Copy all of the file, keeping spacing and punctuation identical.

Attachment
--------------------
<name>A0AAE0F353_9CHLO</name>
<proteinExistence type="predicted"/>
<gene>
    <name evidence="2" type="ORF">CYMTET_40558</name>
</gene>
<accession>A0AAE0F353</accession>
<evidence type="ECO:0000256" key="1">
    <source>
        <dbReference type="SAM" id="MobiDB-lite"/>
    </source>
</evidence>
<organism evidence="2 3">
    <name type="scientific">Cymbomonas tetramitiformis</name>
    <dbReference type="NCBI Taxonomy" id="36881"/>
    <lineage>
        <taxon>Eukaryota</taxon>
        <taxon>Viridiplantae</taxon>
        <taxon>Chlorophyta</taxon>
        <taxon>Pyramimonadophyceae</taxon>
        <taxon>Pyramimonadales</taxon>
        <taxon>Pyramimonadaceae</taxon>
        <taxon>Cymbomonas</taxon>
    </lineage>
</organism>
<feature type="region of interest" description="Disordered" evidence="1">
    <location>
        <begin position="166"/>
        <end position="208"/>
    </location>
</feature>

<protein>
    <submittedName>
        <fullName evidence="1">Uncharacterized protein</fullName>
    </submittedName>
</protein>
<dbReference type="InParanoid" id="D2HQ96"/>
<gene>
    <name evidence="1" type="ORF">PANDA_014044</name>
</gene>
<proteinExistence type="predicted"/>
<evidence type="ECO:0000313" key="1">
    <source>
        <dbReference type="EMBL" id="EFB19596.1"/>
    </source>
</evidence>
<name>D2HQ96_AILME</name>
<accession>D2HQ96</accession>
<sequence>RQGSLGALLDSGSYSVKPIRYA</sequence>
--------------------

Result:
<name>A0AAE0F353_9CHLO</name>
<proteinExistence type="predicted"/>
<gene>
    <name evidence="2" type="ORF">CYMTET_40558</name>
</gene>
<accession>A0AAE0F353</accession>
<evidence type="ECO:0000256" key="1">
    <source>
        <dbReference type="SAM" id="MobiDB-lite"/>
    </source>
</evidence>
<organism evidence="2 3">
    <name type="scientific">Cymbomonas tetramitiformis</name>
    <dbReference type="NCBI Taxonomy" id="36881"/>
    <lineage>
        <taxon>Eukaryota</taxon>
        <taxon>Viridiplantae</taxon>
        <taxon>Chlorophyta</taxon>
        <taxon>Pyramimonadophyceae</taxon>
        <taxon>Pyramimonadales</taxon>
        <taxon>Pyramimonadaceae</taxon>
        <taxon>Cymbomonas</taxon>
    </lineage>
</organism>
<feature type="region of interest" description="Disordered" evidence="1">
    <location>
        <begin position="166"/>
        <end position="208"/>
    </location>
</feature>

<protein>
    <submittedName>
        <fullName evidence="1">Uncharacterized protein</fullName>
    </submittedName>
</protein>
<dbReference type="InParanoid" id="D2HQ96"/>
<gene>
    <name evidence="1" type="ORF">PANDA_014044</name>
</gene>
<proteinExistence type="predicted"/>
<evidence type="ECO:0000313" key="1">
    <source>
        <dbReference type="EMBL" id="EFB19596.1"/>
    </source>
</evidence>
<name>D2HQ96_AILME</name>
<accession>D2HQ96</accession>
<sequence>RQGSLGALLDSGSYSVKPIRYA</sequence>